By Mario Baos
Rosas, Colombia, Jan 13 (EFE).- When the earth began to tremble in this southwestern Colombian town, a woman and her husband averted near-certain death during a devastating landslide only due to the brave persistence and resourcefulness of their four dogs.
Ana Cristina Martinez, a firefighter in Rosas, a municipality in Cauca province, spoke to Efe about the natural disaster that occurred in the wee hours of Monday and devastated the hamlets of Santa Clara, La Soledad, Chontaduro, La Manguita and her village of Parraga Viejo, leaving more than 700 people homeless.
Days earlier, she had posted messages on social media alerting her neighbors that the lack of stability in the hillside likely portended a collapse.
Martinez’s warning sparked a rapid evacuation two days prior to the landslide, although the firefighter opted to remain with her husband and recover some of their belongings.
“In the early morning (of Jan. 9), at around 2.30, we were awoken by the roar of a home falling. That’s when we knew the landslide had begun, and the only thing we could do was start running,” she told Efe.
“Everything was falling in chunks. There was no electricity and the earth was trembling a lot. While we were fleeing, I fell into a 10-meter-deep (33-foot-deep) ravine and my dogs didn’t hesitate to go rescue me,” Martinez said. “I felt like they were pushing at my blouse with their muzzles so I would stand up, because the earth was going to fall on me and kill me.”
Despite suffering injuries to her feet and bumps and bruises all over her body, the woman managed to stand up. Meanwhile, her husband, Mauricio Zuñiga, desperately sought a path to safety as their hamlet rapidly collapsed around them.
It was then that Malu, Bosco, Guardian and Tigre, the family’s four dogs, took the lead and guided them in the darkness to a hill that was out of harm’s way.
“As we were climbing and seeking refuge, we could hear the earth creak. Our neighbors’ houses were already unoccupied, and you could hear them fall. It was a terrifying scene, like an apocalypse,” Martinez said.
With the first rays of sunlight, the couple were finally able to fully assess the magnitude of the disaster. Homes where more than 700 evacuated people had lived had been reduced to a trail of mud and rocks that stretched for several kilometers.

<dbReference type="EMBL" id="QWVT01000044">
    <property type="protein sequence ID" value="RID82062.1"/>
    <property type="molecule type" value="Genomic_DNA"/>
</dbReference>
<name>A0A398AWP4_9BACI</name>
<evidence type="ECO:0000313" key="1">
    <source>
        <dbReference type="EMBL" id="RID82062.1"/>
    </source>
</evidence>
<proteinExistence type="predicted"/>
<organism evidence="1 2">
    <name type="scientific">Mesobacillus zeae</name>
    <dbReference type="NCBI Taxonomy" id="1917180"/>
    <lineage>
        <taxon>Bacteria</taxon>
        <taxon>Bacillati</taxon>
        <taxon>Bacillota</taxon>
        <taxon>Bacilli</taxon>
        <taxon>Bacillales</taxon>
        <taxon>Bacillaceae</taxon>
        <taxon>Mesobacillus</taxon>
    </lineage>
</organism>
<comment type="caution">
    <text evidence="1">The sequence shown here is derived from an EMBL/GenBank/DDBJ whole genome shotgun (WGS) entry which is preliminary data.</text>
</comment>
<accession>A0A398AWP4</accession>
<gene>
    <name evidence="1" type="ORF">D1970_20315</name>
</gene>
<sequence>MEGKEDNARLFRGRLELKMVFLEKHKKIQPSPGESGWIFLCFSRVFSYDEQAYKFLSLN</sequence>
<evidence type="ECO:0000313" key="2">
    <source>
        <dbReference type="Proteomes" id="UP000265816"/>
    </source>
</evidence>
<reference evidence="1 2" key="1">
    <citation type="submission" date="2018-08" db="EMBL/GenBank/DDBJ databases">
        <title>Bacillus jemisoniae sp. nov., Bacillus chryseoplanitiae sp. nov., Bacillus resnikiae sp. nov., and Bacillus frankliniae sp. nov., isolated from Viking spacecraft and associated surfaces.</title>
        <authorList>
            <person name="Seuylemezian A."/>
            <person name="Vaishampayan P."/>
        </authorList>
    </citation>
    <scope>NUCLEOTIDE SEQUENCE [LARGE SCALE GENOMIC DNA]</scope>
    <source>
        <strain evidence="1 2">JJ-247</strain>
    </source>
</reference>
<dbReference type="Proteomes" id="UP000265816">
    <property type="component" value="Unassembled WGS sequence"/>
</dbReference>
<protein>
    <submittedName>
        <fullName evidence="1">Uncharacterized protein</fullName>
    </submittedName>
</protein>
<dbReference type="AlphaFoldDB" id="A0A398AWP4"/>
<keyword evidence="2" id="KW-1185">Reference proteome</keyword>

It also became crystal clear to Martinez and Zuñiga just how narrowly they had defied death.
“They rescued us at around 7.30 am, and the dogs went with us. Without them, it would’ve been a different story. We wouldn’t be alive,” the woman said.
Martinez and her husband, accompanied by their dogs, received medical care at the hospital in Rosas; their animals, meanwhile, were treated by charities that had arrived at the site of the tragedy.
The couple was later transferred to a shelter set up at the Santa Teresita school, where they are joined by their canine companions while awaiting a more permanent solution.
“My animals are a blessing. They saved my life, and if they tell me they have to depart the shelter then I’ll go with them. I’d leave any place behind before I’d (abandon them),” Martinez said.
Luis Angel Samudio, a resident of Chontaduro, told Efe that before running to safety with his mother, wife and three children he let out his rabbits, hens and guinea pigs so they had a chance to survive.
“We didn’t think this landslide would affect us. It was terrible. The animals were left up on the hill, but what else could I have done?” Samudio said.
Colombian President Gustavo Petro visited one of the shelters this week and announced the purchase of a small rural property to relocate displaced families in the coming days.
Some of the occupants of that shelter will also be joined by furry, loyal companions who were by their side in what was perhaps the most traumatic moment of their lives. EFE